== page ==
Taking a fairly large leaf out of BlackBerry’s book, the Nokia E72 is tailor-made for the business user, evident in its looks and a seemingly Windows-inspired use of the Symbian operating system.
What we like
Design-wise, the phone has a very serious look – it’s not wildly different to a BlackBerry in terms of the hard Qwerty keyboard layout and dimensions, but coming in a smart grey finish with a nice shiny metal back plate it’s at least a little bit more interesting to look at.
One important feature for business users is email, and setting an account up was quick and easy. You can set several different email inboxes up so you can keep track of your personal email as well. With easy access to your inboxes and calendars from the home screen and button-shortcuts, you can lay your hands on the information you need throughout the day very quickly and easily.
Sure, it’s pitched as a business phone but Nokia hasn’t forgotten that those who work hard occasionally play hard too, so they’ve included a handy shortcut for switching between ‘business’ and ‘personal’ profiles. The business profile has shortcuts to maps and email, while personal replaces these with media apps, web browser and different wallpapers; it’s the Dr Jekyll and Mr Hyde of phones.
The Qwerty keyboard has nicely spaced, rounded buttons. The keys could be better laid-out though, we’re sure. The punctuation marks are all muddled together on the right hand side, which isn’t ideal.
There’s one thing about the E72 that we really loved – its speed. It’s a zippy little thing, switching between applications with ease, even with several open at once. Web browsing is also refreshingly nippy.
The 5-megapixel camera is nothing to write home about but it’ll do just fine for causal snapping. It also has a flash and video function.
This was the first time we’ve had a proper play with Nokia’s Ovi Maps following the announcement that all new handsets will come with free sat-nav and European maps pre-loaded. We had a bit of trouble getting it to work offline, but once we got going and worked out which direction we were facing, it was really handy. We particularly like the points of local interest that are highlighted on the maps, great for locating the nearest post office or pub.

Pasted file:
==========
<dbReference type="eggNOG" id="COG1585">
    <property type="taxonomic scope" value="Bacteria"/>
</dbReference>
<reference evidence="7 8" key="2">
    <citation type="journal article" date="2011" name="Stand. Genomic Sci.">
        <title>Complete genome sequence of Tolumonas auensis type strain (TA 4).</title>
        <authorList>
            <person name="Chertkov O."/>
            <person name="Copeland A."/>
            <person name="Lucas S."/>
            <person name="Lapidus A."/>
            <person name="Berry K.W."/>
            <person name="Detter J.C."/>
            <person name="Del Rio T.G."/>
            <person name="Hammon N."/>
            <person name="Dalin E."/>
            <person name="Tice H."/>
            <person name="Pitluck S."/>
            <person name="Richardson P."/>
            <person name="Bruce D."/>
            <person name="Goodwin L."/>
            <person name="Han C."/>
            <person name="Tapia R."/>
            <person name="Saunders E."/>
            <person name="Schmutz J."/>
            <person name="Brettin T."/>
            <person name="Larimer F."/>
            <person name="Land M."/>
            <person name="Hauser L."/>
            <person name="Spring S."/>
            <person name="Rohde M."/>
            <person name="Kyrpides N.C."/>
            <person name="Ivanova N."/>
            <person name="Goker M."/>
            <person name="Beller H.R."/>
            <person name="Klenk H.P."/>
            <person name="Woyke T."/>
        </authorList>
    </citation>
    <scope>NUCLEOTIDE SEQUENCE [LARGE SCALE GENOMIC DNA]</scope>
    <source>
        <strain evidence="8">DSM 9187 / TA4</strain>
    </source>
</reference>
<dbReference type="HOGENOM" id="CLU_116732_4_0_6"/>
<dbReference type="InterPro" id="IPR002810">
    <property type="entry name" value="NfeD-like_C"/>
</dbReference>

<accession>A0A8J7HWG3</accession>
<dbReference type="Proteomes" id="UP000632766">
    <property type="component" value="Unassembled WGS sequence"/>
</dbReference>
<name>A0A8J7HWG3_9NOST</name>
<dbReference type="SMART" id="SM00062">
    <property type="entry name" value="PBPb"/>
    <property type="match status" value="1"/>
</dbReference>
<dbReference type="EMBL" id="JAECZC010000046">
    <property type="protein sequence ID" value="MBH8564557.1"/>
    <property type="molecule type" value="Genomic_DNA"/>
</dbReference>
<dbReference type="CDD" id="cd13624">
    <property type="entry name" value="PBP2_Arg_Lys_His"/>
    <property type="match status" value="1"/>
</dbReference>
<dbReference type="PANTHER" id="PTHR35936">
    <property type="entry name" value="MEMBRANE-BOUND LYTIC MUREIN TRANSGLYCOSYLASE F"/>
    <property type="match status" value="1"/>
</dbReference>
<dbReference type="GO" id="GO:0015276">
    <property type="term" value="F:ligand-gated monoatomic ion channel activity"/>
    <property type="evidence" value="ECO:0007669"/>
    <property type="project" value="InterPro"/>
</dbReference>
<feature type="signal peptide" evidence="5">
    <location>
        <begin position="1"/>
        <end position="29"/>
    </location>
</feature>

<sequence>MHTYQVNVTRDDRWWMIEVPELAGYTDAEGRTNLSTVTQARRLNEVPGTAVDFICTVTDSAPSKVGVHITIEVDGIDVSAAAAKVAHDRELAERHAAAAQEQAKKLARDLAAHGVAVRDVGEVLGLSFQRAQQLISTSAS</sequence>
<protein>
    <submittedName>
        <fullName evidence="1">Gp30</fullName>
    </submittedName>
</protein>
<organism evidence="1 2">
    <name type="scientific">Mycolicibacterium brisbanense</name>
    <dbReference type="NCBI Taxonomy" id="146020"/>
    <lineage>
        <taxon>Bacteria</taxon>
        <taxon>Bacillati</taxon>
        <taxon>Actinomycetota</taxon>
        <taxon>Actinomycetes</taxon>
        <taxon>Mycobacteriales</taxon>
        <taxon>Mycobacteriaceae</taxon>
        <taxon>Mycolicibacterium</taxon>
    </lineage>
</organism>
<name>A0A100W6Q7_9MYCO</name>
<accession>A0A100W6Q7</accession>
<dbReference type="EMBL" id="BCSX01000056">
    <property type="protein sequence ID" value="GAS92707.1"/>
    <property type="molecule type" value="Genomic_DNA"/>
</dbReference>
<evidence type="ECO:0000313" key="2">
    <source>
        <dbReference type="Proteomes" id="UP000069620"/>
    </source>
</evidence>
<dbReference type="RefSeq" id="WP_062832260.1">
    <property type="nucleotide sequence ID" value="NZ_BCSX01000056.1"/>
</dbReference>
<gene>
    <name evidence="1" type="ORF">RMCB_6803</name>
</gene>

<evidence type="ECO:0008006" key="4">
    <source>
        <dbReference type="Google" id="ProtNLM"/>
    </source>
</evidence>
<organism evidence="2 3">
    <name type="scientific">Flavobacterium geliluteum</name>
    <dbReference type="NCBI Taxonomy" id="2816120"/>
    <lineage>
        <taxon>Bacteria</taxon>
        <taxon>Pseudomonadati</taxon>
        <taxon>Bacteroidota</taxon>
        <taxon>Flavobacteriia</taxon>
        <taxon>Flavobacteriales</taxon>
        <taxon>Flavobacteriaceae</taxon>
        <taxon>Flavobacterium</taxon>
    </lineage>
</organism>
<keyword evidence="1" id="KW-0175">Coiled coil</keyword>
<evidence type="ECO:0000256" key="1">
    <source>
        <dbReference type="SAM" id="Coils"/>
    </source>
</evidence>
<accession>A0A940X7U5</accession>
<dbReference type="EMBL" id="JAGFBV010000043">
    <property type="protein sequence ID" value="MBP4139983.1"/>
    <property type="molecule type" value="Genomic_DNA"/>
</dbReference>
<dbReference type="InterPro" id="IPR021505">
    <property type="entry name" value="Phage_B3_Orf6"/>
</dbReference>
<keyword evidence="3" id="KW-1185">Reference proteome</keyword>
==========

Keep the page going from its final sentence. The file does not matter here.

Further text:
Although the E72 doesn’t Come With Music, the FM tuner is a handy addition and one-click access to the Nokia music store will be useful for anyone looking to download music on the go. The media player is passable, and the 3.5mm headphone jack is, as always, a welcome extra.
What we don’t like
Getting the Wi-Fi connections set up was a bit of a fiddle and once we were connected, we couldn’t always get the browser or maps or whatever application we were using to connect via Wi-Fi rather than 3G. Considering it’s so easy to switch between applications and profile settings, we reckon Nokia oculd have simplified the connection options.
The optical navigation key is very responsive, but surrounding it with a D-pad was a bit of an error. Quite often we’d try to use the D-pad only to have the movement register on the optical key, resulting in errors galore. We imagine that those with larger fingers might have trouble with this too. Luckily you can actually turn it off in the settings menu.
One minor niggle that annoyed us the whole time we used the E72 was that when typing, the phone didn’t correct simple errors even when using predictive text – having ‘i’ reset to ‘I’ and missing apostrophes inserted is pretty much standard these days, it’s the sort of time-saving addition that we really missed.
And, as with every Nokia handset, the Ovi Store is yet to come into its own, so the apps available are quite restricted and not always of the highest quality.
The things we didn’t like on the E72 were all pretty minor complaints; as a business tool as well as a personal phone it’s a nifty little handset. While it’s not as beautiful as some smartphones on the market and still lags behind when it comes to apps and add-ons, it can certainly hold its own in terms of performance.